These are my side-door hanging Ikea planters, which I’ve had for two summers. They are planted with what I think of as a “bulletproof” (ie idiotproof) combination: Golden Creeping Jenny (Lysimachia nummularia aurea) and Ribbon Grass (Phalaris arundinacea). They’re not at their best right now, but this is how they looked earlier in the season.
The plants may be bulletproof, but I don’t think they’d survive the harsheties of a Canadian winter just hanging from the side of the house. So this is my second time heeling them in to survive the winter.
“Heeling in” is a process of temporary planting to keep a plant or tree alive longer and healthier than it would stay in a pot. You can do it if you’ve bought a new plant and don’t have space for it yet, or a tree that can’t go into its permanent home… or a planter of sturdy perennials that need a safe home for the winter.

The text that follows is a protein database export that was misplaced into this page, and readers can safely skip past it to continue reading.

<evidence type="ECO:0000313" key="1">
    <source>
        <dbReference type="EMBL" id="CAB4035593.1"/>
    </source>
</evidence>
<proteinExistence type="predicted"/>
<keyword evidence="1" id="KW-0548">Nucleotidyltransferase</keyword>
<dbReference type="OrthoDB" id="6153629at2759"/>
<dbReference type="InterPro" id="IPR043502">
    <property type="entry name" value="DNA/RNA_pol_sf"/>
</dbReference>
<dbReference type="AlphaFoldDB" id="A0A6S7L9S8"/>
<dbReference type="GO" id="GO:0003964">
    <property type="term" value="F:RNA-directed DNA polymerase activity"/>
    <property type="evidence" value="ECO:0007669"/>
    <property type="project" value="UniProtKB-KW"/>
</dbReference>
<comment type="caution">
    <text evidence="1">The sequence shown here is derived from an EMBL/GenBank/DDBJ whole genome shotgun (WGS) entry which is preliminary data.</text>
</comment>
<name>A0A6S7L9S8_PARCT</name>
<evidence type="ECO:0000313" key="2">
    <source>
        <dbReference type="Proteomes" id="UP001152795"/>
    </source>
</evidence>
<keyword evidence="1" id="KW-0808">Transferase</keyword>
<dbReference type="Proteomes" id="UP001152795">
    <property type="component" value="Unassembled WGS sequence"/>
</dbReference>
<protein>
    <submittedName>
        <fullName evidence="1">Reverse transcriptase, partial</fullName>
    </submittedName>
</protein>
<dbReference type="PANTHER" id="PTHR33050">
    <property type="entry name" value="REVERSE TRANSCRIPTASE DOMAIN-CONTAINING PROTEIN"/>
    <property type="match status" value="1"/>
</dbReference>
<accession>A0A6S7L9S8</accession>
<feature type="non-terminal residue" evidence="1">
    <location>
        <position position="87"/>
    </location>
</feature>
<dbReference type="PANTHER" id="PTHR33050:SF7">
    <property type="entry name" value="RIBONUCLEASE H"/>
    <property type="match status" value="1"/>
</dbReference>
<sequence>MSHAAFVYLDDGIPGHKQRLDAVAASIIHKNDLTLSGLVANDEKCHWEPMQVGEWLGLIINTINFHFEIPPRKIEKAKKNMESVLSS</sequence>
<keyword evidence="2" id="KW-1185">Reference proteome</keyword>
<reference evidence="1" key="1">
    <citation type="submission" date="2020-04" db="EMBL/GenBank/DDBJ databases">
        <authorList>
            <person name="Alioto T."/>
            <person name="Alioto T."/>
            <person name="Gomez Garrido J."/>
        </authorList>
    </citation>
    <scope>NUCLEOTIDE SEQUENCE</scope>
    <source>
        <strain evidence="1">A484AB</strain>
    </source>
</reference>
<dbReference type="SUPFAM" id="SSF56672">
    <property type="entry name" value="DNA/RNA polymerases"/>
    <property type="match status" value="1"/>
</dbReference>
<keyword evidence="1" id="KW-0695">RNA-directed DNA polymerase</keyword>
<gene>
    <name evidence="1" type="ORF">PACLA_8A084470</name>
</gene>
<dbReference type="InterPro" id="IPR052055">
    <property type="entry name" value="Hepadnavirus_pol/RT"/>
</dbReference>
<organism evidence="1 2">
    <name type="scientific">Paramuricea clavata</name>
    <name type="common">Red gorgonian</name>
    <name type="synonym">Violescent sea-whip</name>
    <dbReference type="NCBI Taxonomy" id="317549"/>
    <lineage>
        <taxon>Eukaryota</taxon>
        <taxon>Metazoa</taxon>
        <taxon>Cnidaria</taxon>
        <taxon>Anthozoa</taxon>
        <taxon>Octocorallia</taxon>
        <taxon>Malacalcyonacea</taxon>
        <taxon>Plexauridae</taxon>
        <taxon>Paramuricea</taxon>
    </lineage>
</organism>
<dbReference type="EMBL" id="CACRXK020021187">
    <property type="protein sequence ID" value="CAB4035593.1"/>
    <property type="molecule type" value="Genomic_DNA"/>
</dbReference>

First, take down the planters and set them on the ground.
Pull out the plant and assess its health. After a season in the sun, these plants are somewhat potbound (ie most of the underground space is taken up by roots) – with some unhealthy root circling at the bottom of the pot.
So I just pulled off the bottom “clump” of the roots. It came off easily, leaving lots of healthy root that should do just fine in the garden soil.
The rest is a lot like planting a perennial, except the site doesn’t have to be as ideal as it would be for a permanent planting. First, dig a hole:
Stick the plant inside.
Replace any earth you’ve moved aside and press it down firmly around the roots.
Repeat for all six of these little hanging planters.
Can you spot the six little clumps of heeled-in perennials in this picture…?